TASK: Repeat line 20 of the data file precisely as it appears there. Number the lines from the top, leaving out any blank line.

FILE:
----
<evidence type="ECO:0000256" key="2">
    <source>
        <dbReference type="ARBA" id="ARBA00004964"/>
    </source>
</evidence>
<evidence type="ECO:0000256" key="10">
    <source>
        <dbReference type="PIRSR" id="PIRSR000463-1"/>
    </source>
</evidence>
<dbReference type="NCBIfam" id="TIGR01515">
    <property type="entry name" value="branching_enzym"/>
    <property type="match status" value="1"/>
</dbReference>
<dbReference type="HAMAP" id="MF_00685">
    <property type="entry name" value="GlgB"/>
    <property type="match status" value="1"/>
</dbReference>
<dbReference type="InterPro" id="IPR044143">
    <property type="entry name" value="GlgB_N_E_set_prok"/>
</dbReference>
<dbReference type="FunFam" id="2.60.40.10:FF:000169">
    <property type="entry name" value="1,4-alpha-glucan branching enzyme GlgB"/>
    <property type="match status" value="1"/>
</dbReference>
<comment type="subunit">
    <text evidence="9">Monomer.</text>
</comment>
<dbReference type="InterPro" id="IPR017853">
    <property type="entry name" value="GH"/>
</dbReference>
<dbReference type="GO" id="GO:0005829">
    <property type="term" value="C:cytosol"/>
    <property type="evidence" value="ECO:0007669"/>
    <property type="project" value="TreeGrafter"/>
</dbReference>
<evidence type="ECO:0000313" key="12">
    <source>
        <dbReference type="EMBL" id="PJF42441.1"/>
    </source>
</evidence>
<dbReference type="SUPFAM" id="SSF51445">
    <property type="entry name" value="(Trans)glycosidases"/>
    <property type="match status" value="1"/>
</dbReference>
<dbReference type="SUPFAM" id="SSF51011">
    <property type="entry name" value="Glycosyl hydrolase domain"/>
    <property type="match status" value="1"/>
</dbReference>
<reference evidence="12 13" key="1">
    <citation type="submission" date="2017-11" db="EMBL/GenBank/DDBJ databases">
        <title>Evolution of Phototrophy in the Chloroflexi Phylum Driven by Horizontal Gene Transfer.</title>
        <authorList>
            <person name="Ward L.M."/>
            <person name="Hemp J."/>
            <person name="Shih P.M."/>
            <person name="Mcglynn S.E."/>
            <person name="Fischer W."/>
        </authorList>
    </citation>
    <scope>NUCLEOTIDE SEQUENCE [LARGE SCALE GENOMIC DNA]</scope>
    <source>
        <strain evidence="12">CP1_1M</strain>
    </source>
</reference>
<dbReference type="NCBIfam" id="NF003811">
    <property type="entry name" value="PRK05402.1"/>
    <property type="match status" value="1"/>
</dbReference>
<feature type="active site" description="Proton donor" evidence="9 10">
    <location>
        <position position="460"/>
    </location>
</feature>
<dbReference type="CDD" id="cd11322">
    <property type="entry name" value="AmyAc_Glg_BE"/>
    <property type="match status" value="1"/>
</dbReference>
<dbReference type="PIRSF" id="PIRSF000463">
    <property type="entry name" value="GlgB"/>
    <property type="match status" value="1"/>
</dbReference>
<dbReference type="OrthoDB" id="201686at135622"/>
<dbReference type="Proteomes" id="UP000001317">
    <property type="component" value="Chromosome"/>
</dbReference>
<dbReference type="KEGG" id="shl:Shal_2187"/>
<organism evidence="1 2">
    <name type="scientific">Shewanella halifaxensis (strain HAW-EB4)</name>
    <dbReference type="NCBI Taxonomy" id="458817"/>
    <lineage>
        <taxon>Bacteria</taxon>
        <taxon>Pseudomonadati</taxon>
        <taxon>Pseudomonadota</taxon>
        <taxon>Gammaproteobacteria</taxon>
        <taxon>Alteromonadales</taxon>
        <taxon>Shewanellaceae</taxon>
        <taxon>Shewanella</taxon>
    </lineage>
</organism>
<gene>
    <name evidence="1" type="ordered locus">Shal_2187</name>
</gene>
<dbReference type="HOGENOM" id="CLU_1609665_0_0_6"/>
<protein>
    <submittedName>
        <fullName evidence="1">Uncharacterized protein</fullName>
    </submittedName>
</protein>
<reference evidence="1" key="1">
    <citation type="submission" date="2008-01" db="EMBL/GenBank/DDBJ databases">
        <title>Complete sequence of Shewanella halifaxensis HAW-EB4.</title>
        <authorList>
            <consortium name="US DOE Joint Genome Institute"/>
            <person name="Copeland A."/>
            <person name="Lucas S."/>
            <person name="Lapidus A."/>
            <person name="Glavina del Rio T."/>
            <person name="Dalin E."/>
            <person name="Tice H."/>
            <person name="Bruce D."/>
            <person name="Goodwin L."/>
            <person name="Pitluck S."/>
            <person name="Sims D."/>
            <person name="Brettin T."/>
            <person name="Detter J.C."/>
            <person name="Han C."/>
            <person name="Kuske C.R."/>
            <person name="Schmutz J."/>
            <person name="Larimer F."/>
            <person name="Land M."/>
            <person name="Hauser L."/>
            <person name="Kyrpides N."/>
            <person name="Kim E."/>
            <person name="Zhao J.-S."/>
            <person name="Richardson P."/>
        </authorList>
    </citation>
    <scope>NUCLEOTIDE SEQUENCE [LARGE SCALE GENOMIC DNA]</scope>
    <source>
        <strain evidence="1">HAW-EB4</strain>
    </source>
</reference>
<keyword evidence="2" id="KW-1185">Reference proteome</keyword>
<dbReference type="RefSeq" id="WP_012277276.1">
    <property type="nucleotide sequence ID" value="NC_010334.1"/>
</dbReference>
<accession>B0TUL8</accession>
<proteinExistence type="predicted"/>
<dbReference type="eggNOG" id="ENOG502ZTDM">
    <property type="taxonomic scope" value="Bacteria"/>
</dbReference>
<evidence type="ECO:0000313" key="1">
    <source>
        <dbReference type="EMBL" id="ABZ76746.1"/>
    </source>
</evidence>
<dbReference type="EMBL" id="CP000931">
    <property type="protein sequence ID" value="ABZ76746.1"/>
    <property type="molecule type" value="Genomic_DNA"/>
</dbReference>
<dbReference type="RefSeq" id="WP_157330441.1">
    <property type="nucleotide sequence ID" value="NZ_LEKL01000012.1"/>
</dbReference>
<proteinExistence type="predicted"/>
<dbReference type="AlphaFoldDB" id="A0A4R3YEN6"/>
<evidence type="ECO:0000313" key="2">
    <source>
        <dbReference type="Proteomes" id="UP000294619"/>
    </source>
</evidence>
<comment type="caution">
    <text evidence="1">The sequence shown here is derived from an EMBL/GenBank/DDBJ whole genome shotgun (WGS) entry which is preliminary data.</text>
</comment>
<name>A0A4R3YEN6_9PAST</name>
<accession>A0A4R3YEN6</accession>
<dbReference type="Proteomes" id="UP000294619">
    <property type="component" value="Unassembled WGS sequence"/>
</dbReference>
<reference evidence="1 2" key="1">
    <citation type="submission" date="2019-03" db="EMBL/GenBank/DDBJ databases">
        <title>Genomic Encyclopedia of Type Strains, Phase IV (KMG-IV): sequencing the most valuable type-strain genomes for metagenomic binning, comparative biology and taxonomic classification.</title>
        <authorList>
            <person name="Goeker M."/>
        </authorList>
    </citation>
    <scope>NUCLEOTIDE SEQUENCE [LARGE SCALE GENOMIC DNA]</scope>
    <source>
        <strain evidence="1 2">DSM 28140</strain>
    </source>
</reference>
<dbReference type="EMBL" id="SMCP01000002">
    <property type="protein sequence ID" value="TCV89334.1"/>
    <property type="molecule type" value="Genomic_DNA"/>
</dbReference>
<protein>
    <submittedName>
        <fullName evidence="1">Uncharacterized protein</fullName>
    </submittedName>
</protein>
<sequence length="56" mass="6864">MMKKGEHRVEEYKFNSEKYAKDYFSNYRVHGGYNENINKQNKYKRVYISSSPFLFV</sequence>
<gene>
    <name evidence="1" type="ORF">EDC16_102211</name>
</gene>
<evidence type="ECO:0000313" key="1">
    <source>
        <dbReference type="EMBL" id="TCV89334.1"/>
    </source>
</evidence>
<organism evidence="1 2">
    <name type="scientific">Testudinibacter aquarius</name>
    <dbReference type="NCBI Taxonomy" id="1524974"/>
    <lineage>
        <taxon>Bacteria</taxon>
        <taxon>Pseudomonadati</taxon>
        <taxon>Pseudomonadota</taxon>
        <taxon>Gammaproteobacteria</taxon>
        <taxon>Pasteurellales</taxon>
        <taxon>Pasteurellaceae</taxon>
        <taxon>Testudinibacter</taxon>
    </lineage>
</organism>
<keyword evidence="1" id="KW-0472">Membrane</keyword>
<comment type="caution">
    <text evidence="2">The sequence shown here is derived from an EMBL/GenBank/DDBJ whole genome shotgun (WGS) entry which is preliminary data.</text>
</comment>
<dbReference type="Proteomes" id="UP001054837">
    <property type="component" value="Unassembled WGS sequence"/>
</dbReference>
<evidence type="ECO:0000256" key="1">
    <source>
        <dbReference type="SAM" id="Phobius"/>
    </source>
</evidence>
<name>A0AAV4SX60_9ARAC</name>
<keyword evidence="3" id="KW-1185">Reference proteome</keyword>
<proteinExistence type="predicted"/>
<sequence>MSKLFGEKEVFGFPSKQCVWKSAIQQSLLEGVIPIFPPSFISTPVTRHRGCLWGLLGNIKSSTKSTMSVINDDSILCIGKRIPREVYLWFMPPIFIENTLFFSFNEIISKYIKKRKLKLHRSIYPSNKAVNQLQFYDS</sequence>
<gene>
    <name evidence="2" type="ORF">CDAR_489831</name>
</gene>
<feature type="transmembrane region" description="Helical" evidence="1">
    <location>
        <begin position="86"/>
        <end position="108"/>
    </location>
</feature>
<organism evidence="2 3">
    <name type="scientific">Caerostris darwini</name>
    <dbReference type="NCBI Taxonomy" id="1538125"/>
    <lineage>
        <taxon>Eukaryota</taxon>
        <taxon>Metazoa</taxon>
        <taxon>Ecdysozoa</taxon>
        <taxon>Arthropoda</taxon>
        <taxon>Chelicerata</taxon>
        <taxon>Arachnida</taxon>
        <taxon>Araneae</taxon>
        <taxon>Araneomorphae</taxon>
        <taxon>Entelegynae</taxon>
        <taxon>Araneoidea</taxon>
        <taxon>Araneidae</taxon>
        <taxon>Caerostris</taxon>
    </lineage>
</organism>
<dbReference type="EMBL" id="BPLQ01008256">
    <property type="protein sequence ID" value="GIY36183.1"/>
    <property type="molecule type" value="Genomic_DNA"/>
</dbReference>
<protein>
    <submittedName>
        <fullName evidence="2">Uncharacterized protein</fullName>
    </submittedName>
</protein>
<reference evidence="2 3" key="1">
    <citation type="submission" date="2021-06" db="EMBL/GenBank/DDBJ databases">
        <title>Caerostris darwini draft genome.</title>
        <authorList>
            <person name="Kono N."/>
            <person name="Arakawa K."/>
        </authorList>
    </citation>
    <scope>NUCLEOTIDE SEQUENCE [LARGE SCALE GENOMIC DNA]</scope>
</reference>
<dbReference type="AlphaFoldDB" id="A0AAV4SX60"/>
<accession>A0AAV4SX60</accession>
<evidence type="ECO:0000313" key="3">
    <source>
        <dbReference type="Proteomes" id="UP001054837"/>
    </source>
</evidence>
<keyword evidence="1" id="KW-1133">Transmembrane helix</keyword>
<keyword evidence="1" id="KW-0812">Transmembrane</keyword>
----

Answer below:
    <property type="entry name" value="GlgB_N_E_set_prok"/>